The sign also says General Gaines captured then-former Vice President Aaron Burr after he was indicted for treasonously conspiring with Mexico. The charges didn’t stick, of course, as evidenced by the fact that just a few months ago we saw Burr on the Hamilton stage in Chicago.
Fort Gaines was a critical fort guarding Mobile Bay during the Civil War. The blockade to prevent supplies from heading inland was orchestrated by that same David Farragut, who added insult to injury by forcing the surrender of the CSS Tennessee after decimating the rest of the small Confederate fleet. Come to think of it, Farragut doesn’t really deserve a Tennessee gear store.
During our time here in the Mobile Bay area we also walked through a portion of an Audubon Bird Sanctuary. Actually we didn’t really walk much. It was more like sniff, pee, repeat. (It wasn’t Doug. The boys came along.)
The main excitement was when we spotted a gator in the lake along the trail.
The one we saw wasn’t quite as bad as the drug-dealing, gang-banging, Odin Lloyd murdering kind of gator infesting the swamps of Gainesville, Florida*, but he still was socially unacceptable. Which triggers the old joke about how to tell the difference between an alligator and a crocodile.** Thankfully he didn’t eat a boy.
Friday we went to the beach.
It’s quite probable that all of our river pictures have started to look the same. It’s equally probable that we are at the front end of a leg that will yield a bunch of nearly-indistinguishable beach pictures. Regardless, after spending some time in Gulf Shores and neighboring areas of Alabama, Dana allowed that she might not mind living here. WAIT WHAT DID YOU JUST SAY? ALABAMA? If we owned Edvard Munch’s most famous work, this would be the place to insert it. But we both do agree the beaches are pretty cool.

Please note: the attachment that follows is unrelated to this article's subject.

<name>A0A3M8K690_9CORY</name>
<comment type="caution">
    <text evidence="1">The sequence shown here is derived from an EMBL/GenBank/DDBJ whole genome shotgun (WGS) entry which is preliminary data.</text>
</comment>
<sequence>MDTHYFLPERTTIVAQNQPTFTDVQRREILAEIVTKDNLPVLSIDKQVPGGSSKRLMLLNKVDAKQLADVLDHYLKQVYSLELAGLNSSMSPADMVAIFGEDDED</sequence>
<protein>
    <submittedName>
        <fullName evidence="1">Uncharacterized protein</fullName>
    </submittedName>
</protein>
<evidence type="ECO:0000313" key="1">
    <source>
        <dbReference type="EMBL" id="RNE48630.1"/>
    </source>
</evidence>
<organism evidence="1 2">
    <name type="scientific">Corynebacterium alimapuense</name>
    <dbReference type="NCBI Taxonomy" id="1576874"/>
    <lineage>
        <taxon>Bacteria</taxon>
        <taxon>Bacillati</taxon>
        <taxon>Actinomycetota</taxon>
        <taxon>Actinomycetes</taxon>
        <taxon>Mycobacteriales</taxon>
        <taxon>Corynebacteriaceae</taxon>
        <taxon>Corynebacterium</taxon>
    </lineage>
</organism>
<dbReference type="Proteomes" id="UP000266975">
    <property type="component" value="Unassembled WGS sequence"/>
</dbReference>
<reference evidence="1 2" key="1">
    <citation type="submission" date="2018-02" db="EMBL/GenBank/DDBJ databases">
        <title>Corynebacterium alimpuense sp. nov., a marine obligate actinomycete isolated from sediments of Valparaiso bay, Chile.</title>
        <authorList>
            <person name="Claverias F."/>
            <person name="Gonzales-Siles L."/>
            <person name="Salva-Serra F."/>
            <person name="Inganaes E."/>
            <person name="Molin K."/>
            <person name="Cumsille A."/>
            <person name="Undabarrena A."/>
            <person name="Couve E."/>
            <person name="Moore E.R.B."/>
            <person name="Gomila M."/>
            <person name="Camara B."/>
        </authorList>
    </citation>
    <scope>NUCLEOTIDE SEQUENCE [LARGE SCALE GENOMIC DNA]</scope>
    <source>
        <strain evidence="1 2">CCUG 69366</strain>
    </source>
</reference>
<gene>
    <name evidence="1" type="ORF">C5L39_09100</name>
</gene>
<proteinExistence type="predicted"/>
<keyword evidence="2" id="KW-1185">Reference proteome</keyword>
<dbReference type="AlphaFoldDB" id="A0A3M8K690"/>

Since this post is replete with coincidences, here’s another one. Mallory’s roommate’s great-aunt and uncle—Jo and Jack—are Loopers.*** We’ve not met them, but they docked their Grand Banks trawler at the marina around the corner. Their boat’s name is Trust Your Cape. “Trust your cape” is a line from a Guy Clark song. We love Guy Clark.
Guy Clark was from Texas. Dana is from Texas. Downright spooky, isn’t it?
We spotted Trust Your Cape on Nebo and popped by their marina to meet them. The lady in the office said they were storing the boat there but had just left. For the winter. We texted them. They were headed east by car, but stopped at a Waffle House. We love Waffle House, although that one was in the wrong direction for us. Double spooky. The point is that we missed them by mere minutes.
Fingers crossed we can move tomorrow.
* Gainesville also was named for the original Penny Gaines, who seems to have gotten around back in the day.
** One you will see later and the other one you will see in a while. (Punchline added as a courtesy to anyone who missed out on the bad-joke phase of life.)
*** Mallory and Shannon also have a great-uncle Jack, although he’s no longer with us. We concede that the name Jack isn’t quite as uncommon as, say, the name Pendleton, but still.